LAST summer, the five justices of the Hawaii Supreme Court signed a statement that began: '' 'Broken Trust,' a lengthy but factually inaccurate, distorted, irresponsible opinion piece, was published in the Aug. 9 edition of the Honolulu Star-Bulletin. The piece's five co-authors expressly and impliedly impugned the integrity, honesty, ethics, intelligence, qualifications, competence and professionalism'' of the court.
8 months make
That opinion piece called on the justices to cease selecting Bishop Estate trustees.
On Dec. 21, the Star-Bulletin reported: ''In a surprise decision released yesterday, the justices of the Hawaii Supreme Court announced that they will no longer participate in the selection of Bishop Estate trustees...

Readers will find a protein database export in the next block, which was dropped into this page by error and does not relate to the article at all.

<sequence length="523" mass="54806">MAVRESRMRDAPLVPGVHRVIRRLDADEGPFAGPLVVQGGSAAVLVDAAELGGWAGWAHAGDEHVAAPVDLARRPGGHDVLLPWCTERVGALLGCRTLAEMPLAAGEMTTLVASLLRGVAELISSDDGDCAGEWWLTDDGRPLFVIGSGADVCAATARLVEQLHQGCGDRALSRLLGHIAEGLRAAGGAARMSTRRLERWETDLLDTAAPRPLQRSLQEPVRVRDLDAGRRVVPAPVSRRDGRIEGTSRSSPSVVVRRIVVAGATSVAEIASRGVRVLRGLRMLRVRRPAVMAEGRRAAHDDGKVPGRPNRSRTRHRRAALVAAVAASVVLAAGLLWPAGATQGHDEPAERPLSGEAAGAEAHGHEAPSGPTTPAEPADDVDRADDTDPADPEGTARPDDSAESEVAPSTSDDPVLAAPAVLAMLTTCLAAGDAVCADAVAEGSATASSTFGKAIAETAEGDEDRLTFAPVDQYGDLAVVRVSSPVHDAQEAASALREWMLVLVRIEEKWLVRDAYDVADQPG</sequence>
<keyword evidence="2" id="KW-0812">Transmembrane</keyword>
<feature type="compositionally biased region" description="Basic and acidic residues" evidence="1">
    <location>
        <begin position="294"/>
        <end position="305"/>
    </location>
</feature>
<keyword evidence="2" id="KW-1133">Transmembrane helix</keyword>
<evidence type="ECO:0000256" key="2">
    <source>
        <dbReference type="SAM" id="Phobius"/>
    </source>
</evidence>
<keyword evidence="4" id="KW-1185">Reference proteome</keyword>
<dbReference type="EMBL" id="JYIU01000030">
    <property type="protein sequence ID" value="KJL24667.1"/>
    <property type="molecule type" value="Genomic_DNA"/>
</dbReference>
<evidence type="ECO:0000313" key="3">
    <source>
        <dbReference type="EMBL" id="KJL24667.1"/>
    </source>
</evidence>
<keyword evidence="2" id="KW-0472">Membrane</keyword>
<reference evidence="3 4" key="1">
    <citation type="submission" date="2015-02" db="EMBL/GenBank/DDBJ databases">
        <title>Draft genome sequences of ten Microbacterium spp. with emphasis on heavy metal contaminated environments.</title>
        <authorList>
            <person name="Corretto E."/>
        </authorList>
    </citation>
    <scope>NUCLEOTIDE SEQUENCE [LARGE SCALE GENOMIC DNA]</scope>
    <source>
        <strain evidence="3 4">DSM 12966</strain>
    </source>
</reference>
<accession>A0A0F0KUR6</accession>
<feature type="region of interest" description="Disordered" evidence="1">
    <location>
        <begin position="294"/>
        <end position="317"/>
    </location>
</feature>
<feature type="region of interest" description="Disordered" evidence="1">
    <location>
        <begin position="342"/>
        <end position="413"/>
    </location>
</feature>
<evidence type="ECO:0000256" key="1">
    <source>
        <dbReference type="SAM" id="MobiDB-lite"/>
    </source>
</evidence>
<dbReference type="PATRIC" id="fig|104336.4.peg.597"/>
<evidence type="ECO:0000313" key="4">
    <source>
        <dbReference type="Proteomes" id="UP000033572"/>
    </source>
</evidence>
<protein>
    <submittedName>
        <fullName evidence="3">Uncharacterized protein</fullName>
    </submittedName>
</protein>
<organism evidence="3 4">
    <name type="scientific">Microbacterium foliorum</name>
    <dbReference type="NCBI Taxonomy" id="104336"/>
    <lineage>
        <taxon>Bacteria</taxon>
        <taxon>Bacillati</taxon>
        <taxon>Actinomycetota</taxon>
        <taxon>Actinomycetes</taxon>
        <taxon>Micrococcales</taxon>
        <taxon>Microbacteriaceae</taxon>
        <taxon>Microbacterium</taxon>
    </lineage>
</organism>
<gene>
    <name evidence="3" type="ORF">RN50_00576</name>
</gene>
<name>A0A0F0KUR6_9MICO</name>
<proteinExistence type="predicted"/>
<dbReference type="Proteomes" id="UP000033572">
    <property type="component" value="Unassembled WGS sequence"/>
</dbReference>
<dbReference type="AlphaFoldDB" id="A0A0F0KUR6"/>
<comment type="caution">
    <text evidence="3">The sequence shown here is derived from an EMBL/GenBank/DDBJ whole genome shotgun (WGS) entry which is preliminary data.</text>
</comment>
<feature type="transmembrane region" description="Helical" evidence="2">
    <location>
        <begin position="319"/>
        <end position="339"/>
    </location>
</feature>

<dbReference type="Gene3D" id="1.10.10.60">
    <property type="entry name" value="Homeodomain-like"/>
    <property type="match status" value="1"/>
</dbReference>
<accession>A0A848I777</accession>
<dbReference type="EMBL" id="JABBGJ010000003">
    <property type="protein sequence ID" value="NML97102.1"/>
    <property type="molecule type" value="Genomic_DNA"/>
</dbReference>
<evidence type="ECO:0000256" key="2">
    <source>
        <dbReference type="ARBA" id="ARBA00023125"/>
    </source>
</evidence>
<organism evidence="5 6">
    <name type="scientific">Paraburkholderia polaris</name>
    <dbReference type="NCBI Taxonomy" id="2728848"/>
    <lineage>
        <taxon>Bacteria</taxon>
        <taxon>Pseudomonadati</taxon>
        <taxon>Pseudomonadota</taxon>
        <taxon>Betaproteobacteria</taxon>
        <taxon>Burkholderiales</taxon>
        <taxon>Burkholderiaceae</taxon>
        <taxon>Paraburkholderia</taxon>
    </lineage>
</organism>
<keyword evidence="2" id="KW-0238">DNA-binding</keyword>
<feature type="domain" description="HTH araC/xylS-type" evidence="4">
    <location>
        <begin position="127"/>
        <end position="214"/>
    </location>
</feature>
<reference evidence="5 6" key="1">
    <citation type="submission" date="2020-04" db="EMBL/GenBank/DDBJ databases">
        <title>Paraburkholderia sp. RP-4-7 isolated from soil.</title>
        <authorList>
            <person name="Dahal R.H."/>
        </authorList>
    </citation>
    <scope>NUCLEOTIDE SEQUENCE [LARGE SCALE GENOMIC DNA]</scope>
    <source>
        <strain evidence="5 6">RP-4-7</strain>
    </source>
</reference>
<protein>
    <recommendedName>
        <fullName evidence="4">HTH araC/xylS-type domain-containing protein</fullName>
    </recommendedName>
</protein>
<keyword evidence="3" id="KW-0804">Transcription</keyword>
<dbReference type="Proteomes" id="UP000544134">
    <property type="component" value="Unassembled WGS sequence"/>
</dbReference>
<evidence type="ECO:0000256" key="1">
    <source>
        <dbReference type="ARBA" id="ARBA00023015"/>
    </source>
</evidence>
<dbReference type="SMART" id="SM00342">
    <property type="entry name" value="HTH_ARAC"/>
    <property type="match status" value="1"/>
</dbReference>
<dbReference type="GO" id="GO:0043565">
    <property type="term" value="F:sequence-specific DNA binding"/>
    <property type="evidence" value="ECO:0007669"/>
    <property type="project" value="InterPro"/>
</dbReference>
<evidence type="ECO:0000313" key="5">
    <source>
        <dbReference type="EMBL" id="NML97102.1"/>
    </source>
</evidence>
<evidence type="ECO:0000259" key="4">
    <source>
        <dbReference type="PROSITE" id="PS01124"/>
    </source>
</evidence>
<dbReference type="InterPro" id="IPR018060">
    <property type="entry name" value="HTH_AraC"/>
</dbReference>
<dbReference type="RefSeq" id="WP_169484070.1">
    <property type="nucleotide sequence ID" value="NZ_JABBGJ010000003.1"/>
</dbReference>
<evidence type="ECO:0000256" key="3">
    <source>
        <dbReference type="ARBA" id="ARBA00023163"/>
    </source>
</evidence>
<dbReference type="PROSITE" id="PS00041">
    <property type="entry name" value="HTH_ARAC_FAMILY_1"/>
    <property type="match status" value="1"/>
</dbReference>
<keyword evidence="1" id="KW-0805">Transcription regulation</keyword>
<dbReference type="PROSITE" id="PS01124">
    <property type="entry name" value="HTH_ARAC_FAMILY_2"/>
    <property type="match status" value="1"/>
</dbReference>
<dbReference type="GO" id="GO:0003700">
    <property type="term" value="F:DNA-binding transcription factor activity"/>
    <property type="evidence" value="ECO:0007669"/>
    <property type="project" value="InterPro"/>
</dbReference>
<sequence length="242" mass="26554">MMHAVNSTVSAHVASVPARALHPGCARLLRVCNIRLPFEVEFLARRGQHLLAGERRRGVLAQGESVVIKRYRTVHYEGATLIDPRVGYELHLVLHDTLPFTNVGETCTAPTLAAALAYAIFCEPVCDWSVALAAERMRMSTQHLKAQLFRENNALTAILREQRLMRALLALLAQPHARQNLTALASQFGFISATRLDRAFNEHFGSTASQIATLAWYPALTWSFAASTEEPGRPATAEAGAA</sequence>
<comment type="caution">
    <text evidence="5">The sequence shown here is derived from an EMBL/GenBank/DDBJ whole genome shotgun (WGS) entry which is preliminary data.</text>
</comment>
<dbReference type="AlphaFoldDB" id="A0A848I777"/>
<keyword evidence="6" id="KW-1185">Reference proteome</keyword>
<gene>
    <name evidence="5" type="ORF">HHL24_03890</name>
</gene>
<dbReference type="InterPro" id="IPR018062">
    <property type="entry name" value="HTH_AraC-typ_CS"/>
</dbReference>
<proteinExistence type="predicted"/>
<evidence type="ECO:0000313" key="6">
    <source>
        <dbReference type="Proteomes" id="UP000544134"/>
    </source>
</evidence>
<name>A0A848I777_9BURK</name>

"The court said that continuing the practice 'could cause conflicts between private and official acts of the justices,' and that 'to continue involvement would promote distrust and cynicism,' and 'undermine public trust in the judiciary.' ''
On Thursday, we reported: ''The five justices of the Hawaii Supreme Court today voluntarily stepped aside from further involvement in appeals on Bishop Estate matters. The recusal order was signed by all five justices and filed late this morning at the Supreme Court Clerk's office.''
In disengaging itself from the Bishop Estate, the court has at last looked beyond what is legal and chosen instead what is right.
Bishop Estate Archive